Riggledo’s Story: The Ex-Fiance Question

I made a de facto promise not long ago to explain a reference I made in a post about my ex-fiancé.  My newest fan read my description of having found a picture of a significantly larger version of my former betrothed and questioned what this was all about  when she had read my blog and happened to know that “that is not how you swing dude.”

It is true, that is not how I swing.  But coming to that realization was a long and difficult journey, one I’d say, truthfully, I’m still in the middle of, but there was a time, when I was younger, that I thought I swung that way… Or at least I could swing that way, if I could  just find the right girl. Yes, this post is probably just for that one new reader, but if the rest of you find something new from this, so  much the better.

I was raised in a very conservative, Republican, Christian family, bordering on Fundamentalist in thinking.  It never felt like the right fit to me and I never really thought of myself as conservative or fundamentalist, but I didn’t know any better than to be Republican and Christian.  (Don’t get me wrong, I’m still Christian and am not ashamed to say so, but I see things differently now than I did then.)

Growing up, I had it firmly instilled in me that homosexuality was a thing that is unnatural and without question results in the eternal damnation of the individual who lives his life as a homosexual.  I really didn’t know any better at the time, than to believe these  things I was being taught and so even though I knew deep down that something was wrong with those beliefs, it never occurred to me that it was because I was one of those people.

I was very unpopular in school and as a result, pretty much of a homebody so it was easy to explain away my lack of romantic  entanglements.  I had one “girlfriend” in middle school, Jennifer, and, in truth, we were really only friends, but we were “going together” as they said back then.  I had gotten the idea in my head, because of my mother’s highly verbal scoffing at any other notion, that boys and girls shouldn’t kiss until they were serious with each other, that they should be sure of who they are and what  they want before taking that step.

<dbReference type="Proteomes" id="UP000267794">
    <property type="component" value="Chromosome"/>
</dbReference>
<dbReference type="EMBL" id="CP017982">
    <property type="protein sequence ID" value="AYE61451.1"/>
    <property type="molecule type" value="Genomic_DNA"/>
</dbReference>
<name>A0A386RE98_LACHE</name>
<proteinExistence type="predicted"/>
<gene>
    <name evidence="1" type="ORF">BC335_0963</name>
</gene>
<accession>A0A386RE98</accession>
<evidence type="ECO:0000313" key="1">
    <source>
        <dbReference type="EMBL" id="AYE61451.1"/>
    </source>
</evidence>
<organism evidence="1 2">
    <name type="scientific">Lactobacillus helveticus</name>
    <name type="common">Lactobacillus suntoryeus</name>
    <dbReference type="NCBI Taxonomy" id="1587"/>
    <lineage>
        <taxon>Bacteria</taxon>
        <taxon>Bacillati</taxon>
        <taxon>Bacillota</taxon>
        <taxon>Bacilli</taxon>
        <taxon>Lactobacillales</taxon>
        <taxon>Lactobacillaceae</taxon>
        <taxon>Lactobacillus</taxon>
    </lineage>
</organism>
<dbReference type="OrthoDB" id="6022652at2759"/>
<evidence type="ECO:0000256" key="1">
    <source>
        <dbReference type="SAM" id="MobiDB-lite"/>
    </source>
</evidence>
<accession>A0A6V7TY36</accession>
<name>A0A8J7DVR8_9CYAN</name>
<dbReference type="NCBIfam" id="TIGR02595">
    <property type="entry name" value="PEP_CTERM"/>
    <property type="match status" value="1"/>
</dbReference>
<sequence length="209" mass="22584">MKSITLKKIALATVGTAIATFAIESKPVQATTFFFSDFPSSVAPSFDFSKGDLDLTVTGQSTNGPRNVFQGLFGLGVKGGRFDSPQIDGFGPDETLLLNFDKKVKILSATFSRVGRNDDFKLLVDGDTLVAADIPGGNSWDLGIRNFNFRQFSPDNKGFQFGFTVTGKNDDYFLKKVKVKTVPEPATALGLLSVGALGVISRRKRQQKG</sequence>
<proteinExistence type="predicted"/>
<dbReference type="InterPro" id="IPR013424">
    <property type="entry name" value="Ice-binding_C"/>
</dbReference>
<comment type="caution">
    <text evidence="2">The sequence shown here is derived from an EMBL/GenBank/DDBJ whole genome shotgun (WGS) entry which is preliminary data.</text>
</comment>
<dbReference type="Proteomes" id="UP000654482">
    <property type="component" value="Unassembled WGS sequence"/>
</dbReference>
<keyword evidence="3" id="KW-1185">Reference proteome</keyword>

After a few months, Jennifer broke up with me and she said it was because I wouldn’t kiss her.  Interestingly, the idea to plead with her to stay together and to offer her a kiss never crossed my mind.

I had one girlfriend in high school, Cindy.  It lasted about three months and then she dumped me to get back together with her  ex-boyfriend (the one who had dumped her right before I came around to pick up the pieces.)  I kissed her plenty.  I even enjoyed it, but mostly just relished the idea that I was somewhat normal, because I could get a girlfriend.  I was disappointed when she broke up with me but not devastated.

I had a friend named Bernie, who I was close to.  Bernie was a year younger than I, and we were in choir together.  We hung out a lot and she would ride with me to all the choir functions.  We went out on the week-ends a lot, but never as a date.  We were very  affectionate and flirtatious with each other but it was all in jest and we both knew it.  We had a third wheel friend, Amy, who spent time with us sometimes, but she was very sheltered (and if I was calling her sheltered, she was sheltered) and she found our behavior odd.  She would get upset and looking back I think it was jealousy.  The three of us sometimes hung out at her house and her parents  used to comment, that if Bernie and I weren’t dating, we probably should be because we acted like it already.  There were many  people who commented similarly about us and eventually, we started to listen.  We decided, collectively, that maybe they were right and we should start dating.  The only thing that changed was that we said, “We’re dating” (because we already went out all the time)  and we kissed.  Kissing Bernie didn’t feel right to me at all, and from the moment we kissed the first time, I avoided contact with her as much as possible.  It took less than a week for her to ask me why I was avoiding her and all I could say was I thought we’d made a  mistake and should just be friends.  She said fine, but I don’t think she was really OK.  She self destructed after that.  I’m not saying it was my fault she did, she had a lot of family and emotional problems, but regardless, that’s the night it started.